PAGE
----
Unfortunately, while Mr. Farley hopes that his actions will be a threat to the syringe exchange program, the real threat is coming in the form of the proposed 2020 Multnomah County budget, which will reduce funding for harm reduction services, including reductions in syringe and naloxone distribution. As rates of drug related morbidity and mortality continue to rise throughout the state and the country, this is precisely the time to increase access to these life-saving interventions, not the time to dial them back.


Farley's behavior is part of the global trend to remove compassion from public discourse. As society lurches to the right under the influence of a variety of demagogues, the only acceptable displays of compassion are those directed towards fertilized zygotes and powerful white men whose lives and careers might be damaged by accusations of sex abuse and harassment.


“Clients are encouraged to bring in their used syringes to safely dispose of.”

Encouraged? Really? It’s too much to ask that they be required to turn in a syringe to get a syringe? “Here, we are going to give you free paraphernalia for you to engage in your illegal activity, all we require is you find a dirty syringe and turn it in” – “That’s so unfair!!”

If Outside In can’t be a good neighbor and require a 1 for 1 exchange, then it’s time for the City and County to make their permits and funding contingent on enacting such a policy.


@3, the program is not intended as litter abatement. That's not the "harm reduction" they're working toward. Did you read the article?


Biohazards, not litter, it is actually illegal to deposit syringes in litter containers (see the Multnomah needle exchange site linked in the article). Outside In needs to start taking some little portion of accountability for dumping syringes into our community, regardless of their claimed motive. While i understand addicts by definition tend to make poor choices, the administrators of these programs are highly paid professionals who (should) know better.


I’m with The Mercury and some commenters here: I don’t care about no discarded syringes. In fact, I want MORE used syringes strewn about this city.

What about kids, you ask? Pshh! Drug addicts come first! It is they who we must cater to! If a punk kid steps on a used needle and gets some infection, it’s a small price to pay to continue this taxpayer-funded coddling of drug addicts.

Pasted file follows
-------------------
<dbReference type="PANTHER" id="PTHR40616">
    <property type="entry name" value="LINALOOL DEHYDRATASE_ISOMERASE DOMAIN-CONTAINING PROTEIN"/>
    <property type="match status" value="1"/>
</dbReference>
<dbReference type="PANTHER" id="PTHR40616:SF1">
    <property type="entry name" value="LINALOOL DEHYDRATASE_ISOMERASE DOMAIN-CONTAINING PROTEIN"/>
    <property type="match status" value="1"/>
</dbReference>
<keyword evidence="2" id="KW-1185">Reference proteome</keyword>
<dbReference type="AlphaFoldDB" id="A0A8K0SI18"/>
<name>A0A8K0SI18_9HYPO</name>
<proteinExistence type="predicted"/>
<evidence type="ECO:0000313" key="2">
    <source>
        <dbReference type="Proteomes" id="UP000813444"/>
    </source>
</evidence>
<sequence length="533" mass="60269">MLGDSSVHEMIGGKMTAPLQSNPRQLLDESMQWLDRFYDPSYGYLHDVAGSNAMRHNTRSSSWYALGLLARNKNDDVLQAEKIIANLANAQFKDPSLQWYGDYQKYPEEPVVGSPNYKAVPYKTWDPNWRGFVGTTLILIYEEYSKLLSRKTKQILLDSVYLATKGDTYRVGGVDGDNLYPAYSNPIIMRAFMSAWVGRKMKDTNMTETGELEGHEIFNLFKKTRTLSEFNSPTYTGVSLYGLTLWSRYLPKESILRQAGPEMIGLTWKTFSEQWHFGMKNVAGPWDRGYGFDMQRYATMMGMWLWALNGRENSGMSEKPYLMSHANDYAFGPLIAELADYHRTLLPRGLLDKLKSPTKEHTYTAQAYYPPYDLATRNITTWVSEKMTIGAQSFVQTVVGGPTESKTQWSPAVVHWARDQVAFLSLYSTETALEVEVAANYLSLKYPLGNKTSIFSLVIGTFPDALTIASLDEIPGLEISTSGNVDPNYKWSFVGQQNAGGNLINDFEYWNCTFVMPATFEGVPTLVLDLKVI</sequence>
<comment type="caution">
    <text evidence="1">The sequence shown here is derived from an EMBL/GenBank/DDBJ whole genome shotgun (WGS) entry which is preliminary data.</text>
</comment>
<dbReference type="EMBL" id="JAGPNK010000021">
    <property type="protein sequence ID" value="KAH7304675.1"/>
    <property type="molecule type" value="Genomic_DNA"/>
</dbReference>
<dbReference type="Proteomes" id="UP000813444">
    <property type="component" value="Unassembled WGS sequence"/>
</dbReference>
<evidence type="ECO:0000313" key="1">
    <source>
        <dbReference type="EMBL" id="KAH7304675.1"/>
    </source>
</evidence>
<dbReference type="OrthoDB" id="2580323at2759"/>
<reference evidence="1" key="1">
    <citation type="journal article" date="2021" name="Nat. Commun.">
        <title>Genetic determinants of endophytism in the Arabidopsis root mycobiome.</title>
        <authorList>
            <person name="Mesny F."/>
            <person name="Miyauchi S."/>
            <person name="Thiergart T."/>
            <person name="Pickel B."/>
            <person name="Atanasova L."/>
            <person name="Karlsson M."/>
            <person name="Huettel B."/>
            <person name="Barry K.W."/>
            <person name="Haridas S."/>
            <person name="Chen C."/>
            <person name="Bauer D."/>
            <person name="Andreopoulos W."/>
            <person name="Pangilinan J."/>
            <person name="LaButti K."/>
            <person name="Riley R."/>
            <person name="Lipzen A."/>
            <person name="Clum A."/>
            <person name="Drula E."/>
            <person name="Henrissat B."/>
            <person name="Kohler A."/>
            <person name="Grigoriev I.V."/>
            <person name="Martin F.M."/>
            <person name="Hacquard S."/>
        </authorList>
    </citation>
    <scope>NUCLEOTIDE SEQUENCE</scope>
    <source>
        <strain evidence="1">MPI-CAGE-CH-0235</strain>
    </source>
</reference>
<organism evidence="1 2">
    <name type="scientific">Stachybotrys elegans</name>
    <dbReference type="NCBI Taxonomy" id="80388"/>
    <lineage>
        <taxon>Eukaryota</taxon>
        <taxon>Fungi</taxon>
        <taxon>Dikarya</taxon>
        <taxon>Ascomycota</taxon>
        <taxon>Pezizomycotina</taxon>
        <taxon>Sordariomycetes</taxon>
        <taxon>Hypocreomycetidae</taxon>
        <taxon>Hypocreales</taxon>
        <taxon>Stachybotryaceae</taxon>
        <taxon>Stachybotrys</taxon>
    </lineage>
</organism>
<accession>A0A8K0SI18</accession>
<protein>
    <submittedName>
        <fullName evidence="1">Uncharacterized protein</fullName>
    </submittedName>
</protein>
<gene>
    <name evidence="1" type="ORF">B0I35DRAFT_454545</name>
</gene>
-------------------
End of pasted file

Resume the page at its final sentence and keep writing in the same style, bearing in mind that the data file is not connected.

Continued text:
More needles! More needles! More needles! Who’s with me??


In a society that increasingly devalues humanity, compassion, and scientific evidence syringe exchange is a bastion of all three. And it's under threat, but not by idiots with cameras and no shame. The County has threatened budget cuts to these essential and life-saving programs. I hope at least these civic leaders can be persuaded by evidence, reason, and empathy (if not the harsh economic realities of opioid related morbidity and mortality) to adequately fund these crucial services.


I'm less interested in the concerns of junkies and their health than the health of children who should be able to run barefoot in our parks without worrying about getting the GRIDS. Everybody should be able to get on board with a 1 for 1 needle exchange (how did they even start getting called needle exchanges when addicts are not required to give a needle to get a needle?)
If this needle exchange is worrying about funding, maybe they can set up a program like Leipzig, put addicts to work picking up trash. Recycle bottles and cans. Buy their own naloxone.


Anyone who lets their children run around a park barefoot is literally being a negligent parent - besides needles, there's dogshit, broken glass and all kinds of other things (ringworm and other parasites) that any parent would avoid...and seriously, I ride all over this town doing delivery and there aren't needles all over the place as you act.

As for needle exchanges, I'd bet they collect more than they give out, and literally any needles they do collect are that many that don't end up on the street as claimed so I'm just trying to grasp the logic of blaming the exchange program for taking tons of needles off the streets.


I'd like to see hard data about how much money society saves in, say, ER costs, vs. the cost of the needle program.

Of course getting dangerous medical waste off the ground is part of the package.. "encouraged", pfft. Hell, make the trade two used for one new.

Publicity stunt with a flavor of civil disobedience (with or without quotation marks) got some attention to the situation, right?

Please wait...

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